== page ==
This exhibition has been created by two graduate students, Ara Goudsmit and Leo Lahijani, from the Departments of Geography and Neuroscience at the University of Cambridge. Using images, poems and scientific and cultural narratives, they have posed a series of reflective questions for our visitors such as 'What does it mean to disappear' and 'What does the ocean mean to you?'

This is Leo and Ara's description of the exhibition: 

Exploring our icy world from the sky and space 

Enjoy a visit to our new exhibition, which brings together art and science to ask: what do you see when you look at ice from above? 

Join us in the galleries for an informal exhibition tour of Paint Like the Swallow Sings Calypso with Curator Guy Haywood and artist Errol Lloyd.

The tour will include a conversation with the artist that will explore his involvement in the Caribbean Artists Movement.

FREE, come along

Join us in the galleries for an informal exhibition tour of Paint Like the Swallow Sings Calypso with Senior Curator of Prints and Drawings at The Fitzwilliam Museum, Eleanor Ling and exhibition artist Paul Dash.

FREE, come along

Join us in the galleries for an informal exhibition tour of Paint Like the Swallow Sings Calypso with exhibition curator Habda Rashid.

FREE, come along

Join us at Kettle’s Yard to celebrate the opening of our next exhibition Paint Like the Swallow Sings Calypso. Explore the galleries after hours and enjoy a drink with friends.

FREE, booking recommended, pay bar

Click here to book your free ticket now

Kettle’s Yard is pleased to present Paint Like the Swallow Sings Calypso, a major new exhibition curated in dialogue with artists Paul Dash (b. 1946, Barbados), Errol Lloyd (b. 1943, Jamaica) and John Lyons (b. 1933, Trinidad), three important first-generation diaspora Caribbean painters that were working in the UK during the same period that the Kettle’s Yard House and collection was still being established.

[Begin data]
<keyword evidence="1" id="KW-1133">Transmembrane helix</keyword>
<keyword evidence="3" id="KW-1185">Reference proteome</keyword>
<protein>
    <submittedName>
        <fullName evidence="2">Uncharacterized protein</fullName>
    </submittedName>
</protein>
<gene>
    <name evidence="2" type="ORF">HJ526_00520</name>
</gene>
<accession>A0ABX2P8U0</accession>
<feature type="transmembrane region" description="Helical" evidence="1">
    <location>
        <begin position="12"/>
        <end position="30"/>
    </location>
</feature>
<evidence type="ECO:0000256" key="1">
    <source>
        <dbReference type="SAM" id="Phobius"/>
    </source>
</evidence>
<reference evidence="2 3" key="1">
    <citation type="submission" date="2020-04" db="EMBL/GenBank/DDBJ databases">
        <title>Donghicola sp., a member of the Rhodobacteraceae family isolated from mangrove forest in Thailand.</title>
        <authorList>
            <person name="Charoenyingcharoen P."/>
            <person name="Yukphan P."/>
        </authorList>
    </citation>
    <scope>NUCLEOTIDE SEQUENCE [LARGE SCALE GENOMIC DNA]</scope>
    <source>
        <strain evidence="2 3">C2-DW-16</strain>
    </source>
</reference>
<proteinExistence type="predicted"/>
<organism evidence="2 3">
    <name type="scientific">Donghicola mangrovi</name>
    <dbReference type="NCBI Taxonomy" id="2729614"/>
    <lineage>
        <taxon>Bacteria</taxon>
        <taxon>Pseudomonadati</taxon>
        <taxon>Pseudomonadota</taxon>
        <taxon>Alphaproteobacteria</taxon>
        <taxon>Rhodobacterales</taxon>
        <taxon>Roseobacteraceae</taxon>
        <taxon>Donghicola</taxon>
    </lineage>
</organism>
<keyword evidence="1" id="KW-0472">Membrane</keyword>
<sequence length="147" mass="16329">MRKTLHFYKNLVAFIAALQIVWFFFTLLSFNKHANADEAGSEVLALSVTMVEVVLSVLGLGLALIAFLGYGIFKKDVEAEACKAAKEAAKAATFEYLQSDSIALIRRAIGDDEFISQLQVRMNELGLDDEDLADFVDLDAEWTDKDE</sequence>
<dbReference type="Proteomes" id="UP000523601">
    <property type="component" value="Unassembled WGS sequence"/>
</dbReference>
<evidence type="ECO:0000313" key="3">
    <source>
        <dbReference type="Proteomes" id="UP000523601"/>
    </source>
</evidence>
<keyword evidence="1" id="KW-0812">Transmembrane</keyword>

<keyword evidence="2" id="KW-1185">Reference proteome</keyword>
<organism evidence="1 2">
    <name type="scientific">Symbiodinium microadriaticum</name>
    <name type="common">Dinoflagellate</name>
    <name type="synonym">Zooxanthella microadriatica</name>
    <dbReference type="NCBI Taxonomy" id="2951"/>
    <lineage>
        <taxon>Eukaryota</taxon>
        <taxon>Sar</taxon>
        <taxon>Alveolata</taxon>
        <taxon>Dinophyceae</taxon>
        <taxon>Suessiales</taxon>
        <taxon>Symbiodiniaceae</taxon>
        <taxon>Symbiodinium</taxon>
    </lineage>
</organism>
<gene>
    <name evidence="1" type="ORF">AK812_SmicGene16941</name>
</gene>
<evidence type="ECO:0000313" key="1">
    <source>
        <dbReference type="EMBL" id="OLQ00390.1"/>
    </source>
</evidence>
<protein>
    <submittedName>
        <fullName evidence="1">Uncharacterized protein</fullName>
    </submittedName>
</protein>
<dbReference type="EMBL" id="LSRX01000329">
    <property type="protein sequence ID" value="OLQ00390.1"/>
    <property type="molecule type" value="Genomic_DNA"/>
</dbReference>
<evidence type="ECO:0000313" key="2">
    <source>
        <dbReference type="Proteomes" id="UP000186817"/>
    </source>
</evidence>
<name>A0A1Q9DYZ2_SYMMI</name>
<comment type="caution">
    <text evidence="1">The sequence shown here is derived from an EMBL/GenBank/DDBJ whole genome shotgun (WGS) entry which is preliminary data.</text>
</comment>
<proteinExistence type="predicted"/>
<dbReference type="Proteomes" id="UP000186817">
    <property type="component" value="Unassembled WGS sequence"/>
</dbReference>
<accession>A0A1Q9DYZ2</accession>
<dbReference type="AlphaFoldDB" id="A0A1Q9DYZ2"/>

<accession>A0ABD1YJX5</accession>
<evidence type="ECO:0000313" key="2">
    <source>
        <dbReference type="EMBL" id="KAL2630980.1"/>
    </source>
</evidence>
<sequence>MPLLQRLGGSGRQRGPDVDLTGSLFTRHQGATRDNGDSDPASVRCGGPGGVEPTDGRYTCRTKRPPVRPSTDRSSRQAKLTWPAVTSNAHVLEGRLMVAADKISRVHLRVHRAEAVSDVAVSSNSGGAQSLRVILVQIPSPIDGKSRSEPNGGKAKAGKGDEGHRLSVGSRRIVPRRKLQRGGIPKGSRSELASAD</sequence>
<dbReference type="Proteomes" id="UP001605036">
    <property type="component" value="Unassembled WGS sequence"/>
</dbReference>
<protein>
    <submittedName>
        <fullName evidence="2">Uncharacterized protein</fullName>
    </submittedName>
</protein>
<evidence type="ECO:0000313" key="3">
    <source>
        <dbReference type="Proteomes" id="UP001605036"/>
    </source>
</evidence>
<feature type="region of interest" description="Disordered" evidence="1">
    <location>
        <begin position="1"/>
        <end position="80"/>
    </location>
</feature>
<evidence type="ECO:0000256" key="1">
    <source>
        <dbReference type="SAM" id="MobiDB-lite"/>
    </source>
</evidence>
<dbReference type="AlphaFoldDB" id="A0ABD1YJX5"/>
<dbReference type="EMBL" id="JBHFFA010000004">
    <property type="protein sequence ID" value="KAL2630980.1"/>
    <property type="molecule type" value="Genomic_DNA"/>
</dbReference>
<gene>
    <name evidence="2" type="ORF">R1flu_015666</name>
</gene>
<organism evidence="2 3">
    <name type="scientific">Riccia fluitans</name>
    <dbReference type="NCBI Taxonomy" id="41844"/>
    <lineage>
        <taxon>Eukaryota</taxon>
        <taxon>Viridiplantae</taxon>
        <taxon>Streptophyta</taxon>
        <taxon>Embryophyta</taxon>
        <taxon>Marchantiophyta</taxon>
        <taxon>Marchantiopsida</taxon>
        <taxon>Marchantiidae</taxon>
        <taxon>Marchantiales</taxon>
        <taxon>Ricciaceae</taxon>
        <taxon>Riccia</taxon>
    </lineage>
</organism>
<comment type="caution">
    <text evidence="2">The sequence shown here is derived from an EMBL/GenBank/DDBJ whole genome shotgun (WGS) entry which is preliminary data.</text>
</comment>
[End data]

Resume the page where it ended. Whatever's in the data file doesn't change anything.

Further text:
Since the 18th century, people have collected rock and minerals. What were their reasons for collecting?

Curated by student intern Guey-Mei Hsu, this display looks at three geology collections and their different makers and functions.

How do we define a ‘scientific instrument’ and ‘science’? Did they mean the same thing as they do today for people from different eras and places? The term ‘scientific instrument’ was only adopted in the 19th century. Most people would consider microscopes and telescopes scientific instruments but what about a radio or a calculator?

Why have a poster on your wall when you can have a real work of art?

Ever since Kettle’s Yard was created, students have been borrowing works of art from the collection. At the beginning of every academic year, we invite students at Anglia Ruskin and Cambridge University to borrow pictures, giving them a bit of Kettle’s Yard to take home with them.

Students can borrow up to two paintings, drawings or prints from the student loan collection.

Pictures will be available in person on a first come first served basis. 

No booking required.

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